A U.S. Soldier, Just War and the Ensuing Response
Yesterday, a tragedy took place in Afghanistan. It appears that a US Army Sergeant went nuts and killed at least 16 innocent Afghans – including children. The terror in those families, in those homes – in the middle of the night – must have been unreal.
What will the reactions be from around the world towards the military presence in Afghanistan? What will the Muslim world think/do? What about the Afghans themselves? They will be angry, no doubt. How far will that go? Will it justify, in their minds, another attack on US soil? What about Afghans who live in America?
Sadly, news on the same day out of Israel and the Gaza strip was also filled with terror. Gazans lobbing rockets into Southern Israel (no one confirmed killed from those) and then Israeli reprisal attacks into Gaza (a dozen killed and many others wounded from those). Attack. Retaliate. The problem is – both sides “forget” who started it and who’s simply “retaliating.”
Retaliation is another word we use for “Just War.” Actually the preeminent theologian of the 4th and 5th Centuries, Augustine, coined the term. A “just” war is one in which the one side has been attacked, so then claiming the right to attack back. Makes sense. If you clearly punch me first, then I have the right to punch back. And I do have that right. Few have argued against the merit of the Just War theory.
George W. Bush then expanded that a bit to a “Preemptive Just War Theory.” It goes like this – if we think someone might attack us (Iraq and now Iran) we can attack first – preemptively. Makes a lot of sense. If “they” have WMD’s or Nuclear Weapons and might use them against us, or our friends, then it makes sense we take them out before they potentially use them. Makes a lot of sense.
But there are some questions that need to be asked:
1. Who gets to decide who started it? Think of two kids fighting and both pointing their finger at the other. I can remember several times as a parent I either guessed wrongly (about who started it), or I simply gave up and punished them both.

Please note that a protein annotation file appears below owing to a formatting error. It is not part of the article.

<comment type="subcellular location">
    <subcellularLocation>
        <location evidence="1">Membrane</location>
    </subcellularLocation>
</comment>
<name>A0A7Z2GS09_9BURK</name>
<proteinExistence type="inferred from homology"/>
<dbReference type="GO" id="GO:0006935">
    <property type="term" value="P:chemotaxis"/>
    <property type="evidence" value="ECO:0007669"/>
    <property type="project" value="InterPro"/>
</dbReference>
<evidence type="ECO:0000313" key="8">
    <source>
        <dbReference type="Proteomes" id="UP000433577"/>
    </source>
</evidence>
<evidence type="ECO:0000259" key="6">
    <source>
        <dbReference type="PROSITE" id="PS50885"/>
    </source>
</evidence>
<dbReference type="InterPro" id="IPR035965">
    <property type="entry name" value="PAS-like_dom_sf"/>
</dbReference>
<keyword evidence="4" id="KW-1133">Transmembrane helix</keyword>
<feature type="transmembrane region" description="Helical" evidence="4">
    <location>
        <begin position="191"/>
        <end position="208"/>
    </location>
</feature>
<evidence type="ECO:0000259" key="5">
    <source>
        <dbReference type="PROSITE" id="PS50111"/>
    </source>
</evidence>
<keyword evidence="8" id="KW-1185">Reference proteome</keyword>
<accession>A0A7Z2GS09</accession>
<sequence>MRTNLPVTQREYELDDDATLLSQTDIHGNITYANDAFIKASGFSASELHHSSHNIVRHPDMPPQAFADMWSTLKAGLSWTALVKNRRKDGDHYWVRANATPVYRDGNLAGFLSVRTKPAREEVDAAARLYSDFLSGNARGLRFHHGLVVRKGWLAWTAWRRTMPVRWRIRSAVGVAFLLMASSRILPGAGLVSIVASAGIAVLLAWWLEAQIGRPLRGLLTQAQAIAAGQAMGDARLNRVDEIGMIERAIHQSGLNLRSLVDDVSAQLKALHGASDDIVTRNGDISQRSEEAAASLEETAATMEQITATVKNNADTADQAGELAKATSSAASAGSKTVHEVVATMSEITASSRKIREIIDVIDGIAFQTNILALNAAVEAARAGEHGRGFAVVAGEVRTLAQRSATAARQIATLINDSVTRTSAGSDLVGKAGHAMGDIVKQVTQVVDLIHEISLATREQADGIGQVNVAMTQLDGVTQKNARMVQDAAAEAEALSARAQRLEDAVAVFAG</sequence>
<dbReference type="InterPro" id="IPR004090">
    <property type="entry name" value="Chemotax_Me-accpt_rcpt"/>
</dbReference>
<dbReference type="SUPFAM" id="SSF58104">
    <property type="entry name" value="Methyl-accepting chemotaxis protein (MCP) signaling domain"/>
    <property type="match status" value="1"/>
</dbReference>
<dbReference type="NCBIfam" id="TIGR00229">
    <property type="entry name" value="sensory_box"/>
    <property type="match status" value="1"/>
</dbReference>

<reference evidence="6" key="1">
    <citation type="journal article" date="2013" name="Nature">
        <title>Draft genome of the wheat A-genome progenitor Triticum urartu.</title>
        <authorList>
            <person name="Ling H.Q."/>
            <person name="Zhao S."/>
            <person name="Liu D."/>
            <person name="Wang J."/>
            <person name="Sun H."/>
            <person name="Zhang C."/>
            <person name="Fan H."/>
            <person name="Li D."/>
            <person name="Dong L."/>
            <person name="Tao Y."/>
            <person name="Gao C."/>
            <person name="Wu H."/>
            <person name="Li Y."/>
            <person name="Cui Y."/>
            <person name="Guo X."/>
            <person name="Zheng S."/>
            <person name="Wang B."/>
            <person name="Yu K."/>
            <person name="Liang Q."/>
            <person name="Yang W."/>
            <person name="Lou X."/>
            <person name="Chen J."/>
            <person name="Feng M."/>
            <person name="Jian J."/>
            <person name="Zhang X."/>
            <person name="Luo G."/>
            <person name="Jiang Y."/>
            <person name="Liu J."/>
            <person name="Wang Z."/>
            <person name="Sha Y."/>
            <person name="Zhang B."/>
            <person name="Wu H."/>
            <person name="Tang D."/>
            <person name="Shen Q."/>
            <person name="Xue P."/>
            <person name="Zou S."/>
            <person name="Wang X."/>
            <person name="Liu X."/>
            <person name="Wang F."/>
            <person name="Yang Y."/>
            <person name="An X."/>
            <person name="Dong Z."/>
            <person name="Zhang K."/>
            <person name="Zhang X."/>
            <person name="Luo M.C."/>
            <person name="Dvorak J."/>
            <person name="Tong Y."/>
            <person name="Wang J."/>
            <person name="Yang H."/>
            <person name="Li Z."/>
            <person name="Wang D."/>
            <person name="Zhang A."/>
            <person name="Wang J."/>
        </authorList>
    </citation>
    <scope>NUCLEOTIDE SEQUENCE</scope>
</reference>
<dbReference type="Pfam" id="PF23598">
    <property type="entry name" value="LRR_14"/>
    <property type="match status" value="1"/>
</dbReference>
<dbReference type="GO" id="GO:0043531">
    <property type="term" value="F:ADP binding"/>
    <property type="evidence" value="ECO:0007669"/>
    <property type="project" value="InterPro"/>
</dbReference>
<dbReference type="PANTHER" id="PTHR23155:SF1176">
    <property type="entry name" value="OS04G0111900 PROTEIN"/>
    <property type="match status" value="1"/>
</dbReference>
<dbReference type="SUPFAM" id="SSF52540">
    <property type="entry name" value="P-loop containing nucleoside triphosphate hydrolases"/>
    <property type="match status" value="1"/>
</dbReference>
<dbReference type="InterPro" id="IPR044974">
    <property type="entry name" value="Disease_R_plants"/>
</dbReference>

2. Once we’ve gone one round of “he started it and so I’m going to respond” – then what? We’re in the middle of a tit for tat that may never end. How do you back out of that with grace and integrity?
3. It’s nearly impossible for either side to see the conflict from the others’ perspective. Let’s be honest. Do we REALLY get what the Afghans or Iraqis feel? Can we image what the Iranians are thinking right now? And vice versa? Probably not. So then, by definition, are judgment is limited at best.
There will be a response to this latest tragedy in Afghanistan. It will be big or small. Now or later? Not sure. But there will be a response. That’s the law of the world. It’s the doctrine of a great Christian hero (and I am mostly a huge fan of Augustine, by the way). Just War. Maybe the Afghans or some other Muslims who feel desecrated and betrayed will borrow President Bush’s “Preemptive Just War” in hitting us somewhere that hurts so badly we can’t hit back. But…that never works….we will hit back.
Oh….for the ways of Jesus. Can those ways work in the realms of Foreign Policy? Not sure if we know, because I don’t think we’ve ever tried.